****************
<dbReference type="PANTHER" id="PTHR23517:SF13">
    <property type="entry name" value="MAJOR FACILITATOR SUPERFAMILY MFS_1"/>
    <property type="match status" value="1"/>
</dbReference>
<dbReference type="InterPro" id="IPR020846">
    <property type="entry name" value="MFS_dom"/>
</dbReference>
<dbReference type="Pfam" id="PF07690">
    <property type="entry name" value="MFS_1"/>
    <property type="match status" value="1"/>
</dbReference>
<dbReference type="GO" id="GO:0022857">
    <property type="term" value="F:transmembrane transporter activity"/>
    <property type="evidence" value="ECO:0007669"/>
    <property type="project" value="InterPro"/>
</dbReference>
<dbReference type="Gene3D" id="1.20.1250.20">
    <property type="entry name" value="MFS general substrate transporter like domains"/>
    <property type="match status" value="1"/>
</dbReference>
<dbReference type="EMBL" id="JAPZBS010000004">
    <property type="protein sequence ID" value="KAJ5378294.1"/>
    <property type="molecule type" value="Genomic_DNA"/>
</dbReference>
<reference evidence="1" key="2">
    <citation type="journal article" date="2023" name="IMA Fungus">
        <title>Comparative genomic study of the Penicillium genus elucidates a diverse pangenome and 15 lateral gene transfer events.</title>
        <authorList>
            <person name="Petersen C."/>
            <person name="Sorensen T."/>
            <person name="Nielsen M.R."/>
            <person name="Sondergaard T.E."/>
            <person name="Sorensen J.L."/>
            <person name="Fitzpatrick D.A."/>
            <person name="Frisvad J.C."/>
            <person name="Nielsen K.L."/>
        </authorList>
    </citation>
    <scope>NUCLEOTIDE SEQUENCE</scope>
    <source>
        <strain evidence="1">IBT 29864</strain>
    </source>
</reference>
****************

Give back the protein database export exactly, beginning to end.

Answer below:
<dbReference type="PANTHER" id="PTHR23517:SF13">
    <property type="entry name" value="MAJOR FACILITATOR SUPERFAMILY MFS_1"/>
    <property type="match status" value="1"/>
</dbReference>
<dbReference type="InterPro" id="IPR020846">
    <property type="entry name" value="MFS_dom"/>
</dbReference>
<dbReference type="Pfam" id="PF07690">
    <property type="entry name" value="MFS_1"/>
    <property type="match status" value="1"/>
</dbReference>
<dbReference type="GO" id="GO:0022857">
    <property type="term" value="F:transmembrane transporter activity"/>
    <property type="evidence" value="ECO:0007669"/>
    <property type="project" value="InterPro"/>
</dbReference>
<dbReference type="Gene3D" id="1.20.1250.20">
    <property type="entry name" value="MFS general substrate transporter like domains"/>
    <property type="match status" value="1"/>
</dbReference>
<dbReference type="EMBL" id="JAPZBS010000004">
    <property type="protein sequence ID" value="KAJ5378294.1"/>
    <property type="molecule type" value="Genomic_DNA"/>
</dbReference>
<reference evidence="1" key="2">
    <citation type="journal article" date="2023" name="IMA Fungus">
        <title>Comparative genomic study of the Penicillium genus elucidates a diverse pangenome and 15 lateral gene transfer events.</title>
        <authorList>
            <person name="Petersen C."/>
            <person name="Sorensen T."/>
            <person name="Nielsen M.R."/>
            <person name="Sondergaard T.E."/>
            <person name="Sorensen J.L."/>
            <person name="Fitzpatrick D.A."/>
            <person name="Frisvad J.C."/>
            <person name="Nielsen K.L."/>
        </authorList>
    </citation>
    <scope>NUCLEOTIDE SEQUENCE</scope>
    <source>
        <strain evidence="1">IBT 29864</strain>
    </source>
</reference>